With the next switching pulse having the pulse width W3 at the instant t3, the transistor S3 switches on again: current can again flow from the supply voltage source+UB into the resonant circuit and the current IB increases during the switched-on duration.

The current thus fluctuates about its mean value IM (FIG. 2f) during the pulse width W2 of the dimming frequency f2. With an increasing or decreasing pulse width W3, the current IB is correspondingly increased or decreased, respectively, and the lamp current IL correspondingly via the transformer. If the pulse width W2 of the dimming frequency f2 has ended and the last pulse of the pulse train having the frequency f3 has been applied to the transistor S3 at the instant t4, the transistor S3 is turned off during the intermission time P of the frequency f2. The oscillation of the resonant circuit decays on account of said circuit's loading by the lamp KL and inherent losses, the currents IB and IL become 0 again and the fluorescent lamp extinguishes. With the beginning of the next pulse at the dimming frequency f2, it begins to illuminate again as described above. Since the dimming frequency f2 lies above the human visual frequency, to the human eye the fluorescent lamp appears to have different brightnesses, depending on the pulse width W2.

Given a sufficiently large supply voltage, the fluorescent lamp KL can also be arranged in the primary circuit e.g. in parallel with the capacitor C, it thereby being possible to dispense with the secondary coil L2. Furthermore, the voltage for the rectifier G can also be tapped off via a shunt in the primary circuit.

The circuit from FIG. 3 likewise has a resonant circuit comprising the capacitor C and the coil L, which circuit is connected to the positive supply voltage and can be alternately connected to the ground potential via the transistors S4, S5. The control device SE is connected to the base of the transistors S4, S5 via a respective control line SL1, SL2.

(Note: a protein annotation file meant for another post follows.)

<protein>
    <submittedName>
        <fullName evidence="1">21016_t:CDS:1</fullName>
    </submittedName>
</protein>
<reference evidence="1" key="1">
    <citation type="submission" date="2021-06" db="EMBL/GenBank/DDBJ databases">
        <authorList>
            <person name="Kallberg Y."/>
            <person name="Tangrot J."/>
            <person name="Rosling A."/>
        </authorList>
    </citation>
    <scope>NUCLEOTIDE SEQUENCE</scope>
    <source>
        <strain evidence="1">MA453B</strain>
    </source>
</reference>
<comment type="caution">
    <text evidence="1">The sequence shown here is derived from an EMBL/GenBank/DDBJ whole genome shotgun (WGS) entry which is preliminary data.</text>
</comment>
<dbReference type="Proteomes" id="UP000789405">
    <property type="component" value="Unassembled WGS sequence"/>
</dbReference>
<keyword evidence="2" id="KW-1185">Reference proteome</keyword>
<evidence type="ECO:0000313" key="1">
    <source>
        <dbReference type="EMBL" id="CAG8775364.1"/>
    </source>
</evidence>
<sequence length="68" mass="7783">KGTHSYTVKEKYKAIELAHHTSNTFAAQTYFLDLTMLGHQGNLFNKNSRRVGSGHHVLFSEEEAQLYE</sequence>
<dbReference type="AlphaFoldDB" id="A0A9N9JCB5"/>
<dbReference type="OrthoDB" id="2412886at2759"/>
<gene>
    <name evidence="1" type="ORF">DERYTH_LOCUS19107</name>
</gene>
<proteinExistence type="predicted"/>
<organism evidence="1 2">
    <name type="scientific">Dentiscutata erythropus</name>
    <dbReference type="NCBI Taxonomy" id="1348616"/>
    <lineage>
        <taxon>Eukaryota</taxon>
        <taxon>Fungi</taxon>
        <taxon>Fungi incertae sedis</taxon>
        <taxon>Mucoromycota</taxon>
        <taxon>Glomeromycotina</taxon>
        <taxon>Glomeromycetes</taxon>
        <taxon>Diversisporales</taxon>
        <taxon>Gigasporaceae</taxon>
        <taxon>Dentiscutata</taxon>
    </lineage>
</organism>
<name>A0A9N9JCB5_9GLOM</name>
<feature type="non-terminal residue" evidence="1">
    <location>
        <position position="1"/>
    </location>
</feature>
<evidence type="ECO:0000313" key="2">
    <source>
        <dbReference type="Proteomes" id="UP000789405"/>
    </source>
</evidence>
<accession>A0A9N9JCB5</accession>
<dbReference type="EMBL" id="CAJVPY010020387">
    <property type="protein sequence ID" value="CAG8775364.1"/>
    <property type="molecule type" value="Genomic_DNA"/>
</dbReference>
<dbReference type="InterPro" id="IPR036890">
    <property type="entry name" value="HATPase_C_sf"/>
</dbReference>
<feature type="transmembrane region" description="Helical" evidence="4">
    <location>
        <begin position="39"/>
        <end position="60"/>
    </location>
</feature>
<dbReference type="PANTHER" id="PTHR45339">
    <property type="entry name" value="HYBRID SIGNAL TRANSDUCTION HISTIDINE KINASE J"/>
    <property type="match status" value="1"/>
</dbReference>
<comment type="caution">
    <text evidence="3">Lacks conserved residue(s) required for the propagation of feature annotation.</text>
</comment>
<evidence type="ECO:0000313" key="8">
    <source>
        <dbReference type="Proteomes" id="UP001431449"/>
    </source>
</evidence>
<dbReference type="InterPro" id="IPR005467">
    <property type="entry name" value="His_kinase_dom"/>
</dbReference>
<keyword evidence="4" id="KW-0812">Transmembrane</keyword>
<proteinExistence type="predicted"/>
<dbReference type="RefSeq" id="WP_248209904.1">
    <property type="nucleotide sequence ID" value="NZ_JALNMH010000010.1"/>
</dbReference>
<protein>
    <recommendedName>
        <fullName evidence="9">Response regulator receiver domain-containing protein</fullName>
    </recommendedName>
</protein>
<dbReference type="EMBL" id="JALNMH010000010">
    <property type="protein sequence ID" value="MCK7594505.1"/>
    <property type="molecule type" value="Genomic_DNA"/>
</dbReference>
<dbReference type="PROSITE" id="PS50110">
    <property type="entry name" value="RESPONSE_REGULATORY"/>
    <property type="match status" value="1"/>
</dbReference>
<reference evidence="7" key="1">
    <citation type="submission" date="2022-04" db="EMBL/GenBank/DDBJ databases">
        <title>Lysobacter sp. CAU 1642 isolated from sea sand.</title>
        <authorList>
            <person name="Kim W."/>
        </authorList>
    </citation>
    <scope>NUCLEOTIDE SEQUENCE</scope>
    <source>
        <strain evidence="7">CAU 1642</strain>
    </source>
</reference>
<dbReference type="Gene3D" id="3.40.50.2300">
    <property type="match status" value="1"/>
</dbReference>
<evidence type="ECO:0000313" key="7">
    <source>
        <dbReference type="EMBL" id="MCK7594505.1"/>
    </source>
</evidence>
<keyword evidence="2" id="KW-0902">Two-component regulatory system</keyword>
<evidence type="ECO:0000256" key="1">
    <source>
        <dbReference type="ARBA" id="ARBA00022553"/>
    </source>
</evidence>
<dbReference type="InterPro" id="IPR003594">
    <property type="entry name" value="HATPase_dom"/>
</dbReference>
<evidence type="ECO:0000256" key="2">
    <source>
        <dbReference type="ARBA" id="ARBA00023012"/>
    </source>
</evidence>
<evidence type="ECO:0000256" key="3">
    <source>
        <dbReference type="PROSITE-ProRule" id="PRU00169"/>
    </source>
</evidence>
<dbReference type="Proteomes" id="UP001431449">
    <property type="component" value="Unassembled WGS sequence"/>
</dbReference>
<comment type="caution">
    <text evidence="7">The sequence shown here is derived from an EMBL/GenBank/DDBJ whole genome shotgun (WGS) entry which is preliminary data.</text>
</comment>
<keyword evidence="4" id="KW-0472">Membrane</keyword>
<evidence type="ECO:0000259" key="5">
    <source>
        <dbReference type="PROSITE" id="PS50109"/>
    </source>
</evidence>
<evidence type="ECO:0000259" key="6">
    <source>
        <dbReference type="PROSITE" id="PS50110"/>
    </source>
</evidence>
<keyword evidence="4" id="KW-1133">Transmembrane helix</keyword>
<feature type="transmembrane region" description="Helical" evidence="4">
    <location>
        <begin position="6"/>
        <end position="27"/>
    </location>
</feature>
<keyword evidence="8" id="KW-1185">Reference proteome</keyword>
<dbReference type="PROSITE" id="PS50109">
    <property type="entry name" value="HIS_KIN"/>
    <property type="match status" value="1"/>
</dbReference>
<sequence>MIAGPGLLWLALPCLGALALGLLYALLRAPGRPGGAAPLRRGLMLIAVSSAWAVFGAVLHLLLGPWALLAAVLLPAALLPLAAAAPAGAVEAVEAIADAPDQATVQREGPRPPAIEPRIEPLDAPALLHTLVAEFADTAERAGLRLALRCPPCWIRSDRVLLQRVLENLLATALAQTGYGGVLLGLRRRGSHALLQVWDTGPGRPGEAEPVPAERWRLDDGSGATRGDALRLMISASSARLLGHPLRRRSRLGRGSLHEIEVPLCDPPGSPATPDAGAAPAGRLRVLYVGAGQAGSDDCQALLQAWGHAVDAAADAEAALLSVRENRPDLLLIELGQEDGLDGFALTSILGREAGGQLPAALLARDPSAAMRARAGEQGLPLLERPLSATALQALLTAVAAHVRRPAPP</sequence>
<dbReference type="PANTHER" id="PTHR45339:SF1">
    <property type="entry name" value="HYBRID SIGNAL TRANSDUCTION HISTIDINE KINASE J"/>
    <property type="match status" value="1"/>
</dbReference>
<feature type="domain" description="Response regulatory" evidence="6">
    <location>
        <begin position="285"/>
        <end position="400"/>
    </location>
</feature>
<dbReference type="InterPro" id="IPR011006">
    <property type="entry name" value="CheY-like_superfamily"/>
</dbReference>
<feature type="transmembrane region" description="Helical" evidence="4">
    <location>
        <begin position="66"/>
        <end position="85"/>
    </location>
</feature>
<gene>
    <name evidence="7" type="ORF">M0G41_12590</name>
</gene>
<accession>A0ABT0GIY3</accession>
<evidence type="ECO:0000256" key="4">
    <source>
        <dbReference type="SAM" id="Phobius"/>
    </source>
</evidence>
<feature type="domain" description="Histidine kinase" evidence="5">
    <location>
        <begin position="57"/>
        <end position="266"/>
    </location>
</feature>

Via the control lines SL1, SL2, the transistors S4, S5 are alternately driven with the pulse trains at the switching frequency f3 during the pulse width W2 of the dimming frequency f2 (FIG. 4a), the duration T5 of the individual consecutive pulses for a transistor S4, S5 amounting to half the oscillation duration T1 of the resonant circuit (FIGS. 4b, c) . The resonant circuit thus has the frequency f1=1:T1 impressed on it (FIG. 4d).

Provided that the frequency f1 is equal to the resonant frequency of the resonant circuit, the resonant circuit oscillates virtually sinusoidally, with the result that only small interfering harmonics occur. Therefore, it is likewise advantageous if the oscillation duration T of the resonant frequency is an even multiple of the oscillation duration T3 of the switching frequency f3.

In FIG. 4, the oscillation duration T1 of the resonant circuit corresponds to four times the oscillation duration T3 of the individual pulses. The mean current IM in the primary circuit and thus also the lamp current IL in the secondary circuit are set by means of the pulse width W3 of the individual pulses.

Provided that the two transistors S4, S5 are turned on simultaneously at the end of the dimming pulse at the instant t5 (FIG. 2b, c), the current present in the resonant circuit is short-circuited, with the result that it decreases rapidly to a zero point and the fluorescent lamp KL thus switches off without uncontrolled persistence.

The dimming frequency f2 is present internally only in the control device SE. Its pulse width W2 determines the switched-on duration of the resonant circuit and thus the switched-on duration of the fluorescent lamp KL. The circuit illustrated in FIG. 3 corresponds to an open-loop controller. For this purpose, it is possible to store individual pulse width values W2 of the dimming frequency f2 for different desired brightnesses and/or operating temperatures in the storage devices which are present directly in the control device SE or can be accessed by the control device SE.

It is also possible to construct a closed-loop controller e.g. by measuring the currents IB or IL and correspondingly correcting the lamp current.

FIG. 5 shows a fluorescent lamp KL connected to the secondary circuit L2 of a transformer via a high-voltage capacitor Z. The transformer is energized in its primary circuit L by two MOSFET transistors S6 and S7 which switch in a push-pull manner and are driven by a control device SL, the primary circuit L of the transformer simultaneously being connected to the operating voltage UB. In this case, each gate G of the transistors S6, S7 is connected to the control device SL. The drain D of each transistor S6, S7 leads to the primary winding L of the transformer, the sources S of the MOSFET transistors S6, S7 jointly leading to a grounded shunt resistor R1.